The Critical Importance of Clean

When your child is young, believe it or not, it’s important to teach them HOW and WHY to clean. Sure, it helps you in the process, but your ultimate goal is to raise your child to be a self-sufficient adult, right? If your child moves from toy to toy, without cleaning up, this is your chance to teach them. And if you can’t stand the thought of stepping on one more Lego or tripping over one more pair of shoes? This is your chance, too!

I am a play therapist, so I work with preschool aged children for a living. Prior to that, I taught second grade. I have seen it time and time again: a child will play with a toy, get bored and walk away, without even thinking about putting the first one away.

Children are great mess-makers, but not always so great at cleaning up afterwards. They live in the moment and when they decide to move on, it’s natural they do it without even thinking about cleaning up. In your child’s mind, they don’t understand why we would waste time cleaning when we could be playing. With that being said, this is when they are either told to clean up or left alone to play while a grown-up cleans up for them.

How to Teach Your Child to Clean Up After Themselves

1. Rotate toys

Don’t give your child an option of having every toy out all of the time. Rotate them. Keep a few toys in the playroom or bedroom at a time. A month later, swap them out for another basket.

2. Less is more

Only have two to three toys out at a time, eliminating the option to move to an unlimited number of activities. Clean up together afterwards.

3. Turn off the TV (gasp!)

You want your child to learn to focus, to start and complete the task at hand. In this case, that means getting out a toy, playing with it and putting it back. Amongst other things, the TV gets your child used to everything happening right now.

4. Get centered

Set up centers in your home: a sensory box center, a kitchen center, a doll center, a car center. This allows your child to move from area to area. Move with him for the first few weeks, until he learns not to take the toys out of the center.

5. Go outside

Playing outside several times a day lets your child burn off some of that energy in the great outdoors.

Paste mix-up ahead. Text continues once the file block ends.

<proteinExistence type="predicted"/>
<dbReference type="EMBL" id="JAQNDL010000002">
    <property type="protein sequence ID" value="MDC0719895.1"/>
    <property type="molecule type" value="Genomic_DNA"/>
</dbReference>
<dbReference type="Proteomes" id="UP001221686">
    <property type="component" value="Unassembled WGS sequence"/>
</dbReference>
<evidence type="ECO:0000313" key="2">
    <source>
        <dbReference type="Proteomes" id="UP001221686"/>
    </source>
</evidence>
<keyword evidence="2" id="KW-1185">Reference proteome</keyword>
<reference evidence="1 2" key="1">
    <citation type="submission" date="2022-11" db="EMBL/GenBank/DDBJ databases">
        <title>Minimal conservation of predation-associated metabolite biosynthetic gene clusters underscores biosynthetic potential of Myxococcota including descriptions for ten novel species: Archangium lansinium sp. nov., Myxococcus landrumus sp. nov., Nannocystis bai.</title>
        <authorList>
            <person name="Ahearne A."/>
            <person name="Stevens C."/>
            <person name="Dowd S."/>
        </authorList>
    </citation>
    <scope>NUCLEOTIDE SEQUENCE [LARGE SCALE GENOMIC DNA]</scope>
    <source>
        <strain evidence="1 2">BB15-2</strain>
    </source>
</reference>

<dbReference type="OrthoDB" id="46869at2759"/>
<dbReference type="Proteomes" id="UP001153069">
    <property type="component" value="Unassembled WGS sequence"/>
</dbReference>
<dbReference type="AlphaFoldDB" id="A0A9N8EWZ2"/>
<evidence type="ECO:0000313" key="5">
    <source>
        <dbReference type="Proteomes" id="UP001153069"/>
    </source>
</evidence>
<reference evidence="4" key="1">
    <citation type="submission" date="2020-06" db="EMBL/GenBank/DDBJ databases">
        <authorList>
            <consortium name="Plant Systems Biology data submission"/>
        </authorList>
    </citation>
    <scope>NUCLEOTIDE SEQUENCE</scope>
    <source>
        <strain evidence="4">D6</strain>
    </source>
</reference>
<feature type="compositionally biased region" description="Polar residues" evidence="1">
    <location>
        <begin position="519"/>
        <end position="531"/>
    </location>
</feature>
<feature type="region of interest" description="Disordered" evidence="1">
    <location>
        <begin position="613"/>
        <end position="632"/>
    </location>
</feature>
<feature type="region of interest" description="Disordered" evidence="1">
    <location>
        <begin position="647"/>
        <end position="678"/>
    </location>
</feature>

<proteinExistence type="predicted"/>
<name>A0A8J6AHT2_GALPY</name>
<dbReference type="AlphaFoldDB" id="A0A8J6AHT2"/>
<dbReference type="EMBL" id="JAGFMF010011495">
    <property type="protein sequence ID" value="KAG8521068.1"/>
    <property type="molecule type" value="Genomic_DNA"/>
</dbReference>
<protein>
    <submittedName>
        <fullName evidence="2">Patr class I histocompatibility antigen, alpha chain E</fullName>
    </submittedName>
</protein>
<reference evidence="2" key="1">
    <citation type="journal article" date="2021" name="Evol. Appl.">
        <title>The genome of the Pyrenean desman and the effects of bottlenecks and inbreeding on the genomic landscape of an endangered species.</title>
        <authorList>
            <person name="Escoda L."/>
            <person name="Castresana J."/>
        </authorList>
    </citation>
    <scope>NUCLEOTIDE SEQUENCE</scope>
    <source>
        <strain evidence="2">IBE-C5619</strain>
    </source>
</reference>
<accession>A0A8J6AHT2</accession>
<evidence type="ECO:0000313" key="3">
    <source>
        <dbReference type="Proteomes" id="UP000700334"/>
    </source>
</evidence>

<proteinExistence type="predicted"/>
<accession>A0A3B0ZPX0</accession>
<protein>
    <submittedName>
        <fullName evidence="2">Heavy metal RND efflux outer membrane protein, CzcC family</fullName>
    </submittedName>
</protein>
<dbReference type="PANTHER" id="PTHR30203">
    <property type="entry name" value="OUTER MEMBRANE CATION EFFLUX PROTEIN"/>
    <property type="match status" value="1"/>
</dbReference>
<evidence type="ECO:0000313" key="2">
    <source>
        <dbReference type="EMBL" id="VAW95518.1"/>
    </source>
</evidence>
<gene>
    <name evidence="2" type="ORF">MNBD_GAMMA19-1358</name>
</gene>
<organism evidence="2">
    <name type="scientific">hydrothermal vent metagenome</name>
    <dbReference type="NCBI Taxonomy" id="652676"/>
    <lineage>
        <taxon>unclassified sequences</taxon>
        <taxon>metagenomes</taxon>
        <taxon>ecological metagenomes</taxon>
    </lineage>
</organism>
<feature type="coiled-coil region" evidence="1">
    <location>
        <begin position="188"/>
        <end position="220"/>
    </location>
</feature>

6. Start small with chores

It might be that they are cleaning up the toys in the back yard or helping to clean up shoes. Don’t make the chores too hard, but not too easy either. The key is to remember you’re doing this to teach him how to do a task appropriately. Don’t overly correct when he does and appreciate the fact that your child is trying.

7. Music while you work

Turn Pandora to a kid station and dance while you work.

8. Organize together

Gather a few bins and ask your child to show you where all of the cars go and where all of the dress up costumes belong.

8. Messy toys go in a safe place

Put a few toys within reach, but put the rest out of reach. Do this with puzzles, art supplies and anything else that is harder for the child to clean. Those are things that you can do together.

9. Have mess-free playtime

There are plenty of places where your kid can play without a mess resulting. Consider the library. There are also options that leave a mess, but you don’t have to clean them up. Lowes Build n’ Grow activities are an example of this and are typically held during the weekend. The kids can cut, hammer and screw and leave with a project, not a mess.

10. Talk it out

Explain that you want him to clean up when he is finished. Explain how someone could get hurt if they fall on a toy that was left out. Set up a consequence together that you will be able to stick to for times when he doesn’t clean up.

The end result of these steps will not eliminate a mess. After all, they are kids. But that’s not the point. Your child will understand that part of the fun of playtime includes cleaning up afterwards.

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